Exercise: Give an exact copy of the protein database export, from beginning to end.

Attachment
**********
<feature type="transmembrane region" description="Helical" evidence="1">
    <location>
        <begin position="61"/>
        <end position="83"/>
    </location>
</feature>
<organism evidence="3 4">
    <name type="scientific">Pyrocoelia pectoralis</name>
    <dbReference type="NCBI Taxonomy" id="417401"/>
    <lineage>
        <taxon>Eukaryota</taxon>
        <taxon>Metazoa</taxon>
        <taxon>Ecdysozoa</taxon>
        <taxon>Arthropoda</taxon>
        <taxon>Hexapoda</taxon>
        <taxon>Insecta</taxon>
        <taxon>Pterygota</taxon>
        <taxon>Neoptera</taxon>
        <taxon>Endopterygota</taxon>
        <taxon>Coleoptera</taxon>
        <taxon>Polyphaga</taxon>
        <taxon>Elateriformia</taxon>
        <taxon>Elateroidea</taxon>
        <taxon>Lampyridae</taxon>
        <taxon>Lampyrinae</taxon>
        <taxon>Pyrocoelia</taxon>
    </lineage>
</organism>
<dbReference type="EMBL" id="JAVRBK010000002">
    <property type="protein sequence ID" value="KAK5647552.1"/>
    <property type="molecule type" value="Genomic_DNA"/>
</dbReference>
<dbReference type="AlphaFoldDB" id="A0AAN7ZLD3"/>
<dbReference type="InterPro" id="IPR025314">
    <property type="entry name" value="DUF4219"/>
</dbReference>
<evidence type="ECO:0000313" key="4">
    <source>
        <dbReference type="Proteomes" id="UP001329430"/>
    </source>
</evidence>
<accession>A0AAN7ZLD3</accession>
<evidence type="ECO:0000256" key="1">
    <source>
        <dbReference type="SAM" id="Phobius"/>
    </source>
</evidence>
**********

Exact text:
<feature type="transmembrane region" description="Helical" evidence="1">
    <location>
        <begin position="61"/>
        <end position="83"/>
    </location>
</feature>
<organism evidence="3 4">
    <name type="scientific">Pyrocoelia pectoralis</name>
    <dbReference type="NCBI Taxonomy" id="417401"/>
    <lineage>
        <taxon>Eukaryota</taxon>
        <taxon>Metazoa</taxon>
        <taxon>Ecdysozoa</taxon>
        <taxon>Arthropoda</taxon>
        <taxon>Hexapoda</taxon>
        <taxon>Insecta</taxon>
        <taxon>Pterygota</taxon>
        <taxon>Neoptera</taxon>
        <taxon>Endopterygota</taxon>
        <taxon>Coleoptera</taxon>
        <taxon>Polyphaga</taxon>
        <taxon>Elateriformia</taxon>
        <taxon>Elateroidea</taxon>
        <taxon>Lampyridae</taxon>
        <taxon>Lampyrinae</taxon>
        <taxon>Pyrocoelia</taxon>
    </lineage>
</organism>
<dbReference type="EMBL" id="JAVRBK010000002">
    <property type="protein sequence ID" value="KAK5647552.1"/>
    <property type="molecule type" value="Genomic_DNA"/>
</dbReference>
<dbReference type="AlphaFoldDB" id="A0AAN7ZLD3"/>
<dbReference type="InterPro" id="IPR025314">
    <property type="entry name" value="DUF4219"/>
</dbReference>
<evidence type="ECO:0000313" key="4">
    <source>
        <dbReference type="Proteomes" id="UP001329430"/>
    </source>
</evidence>
<accession>A0AAN7ZLD3</accession>
<evidence type="ECO:0000256" key="1">
    <source>
        <dbReference type="SAM" id="Phobius"/>
    </source>
</evidence>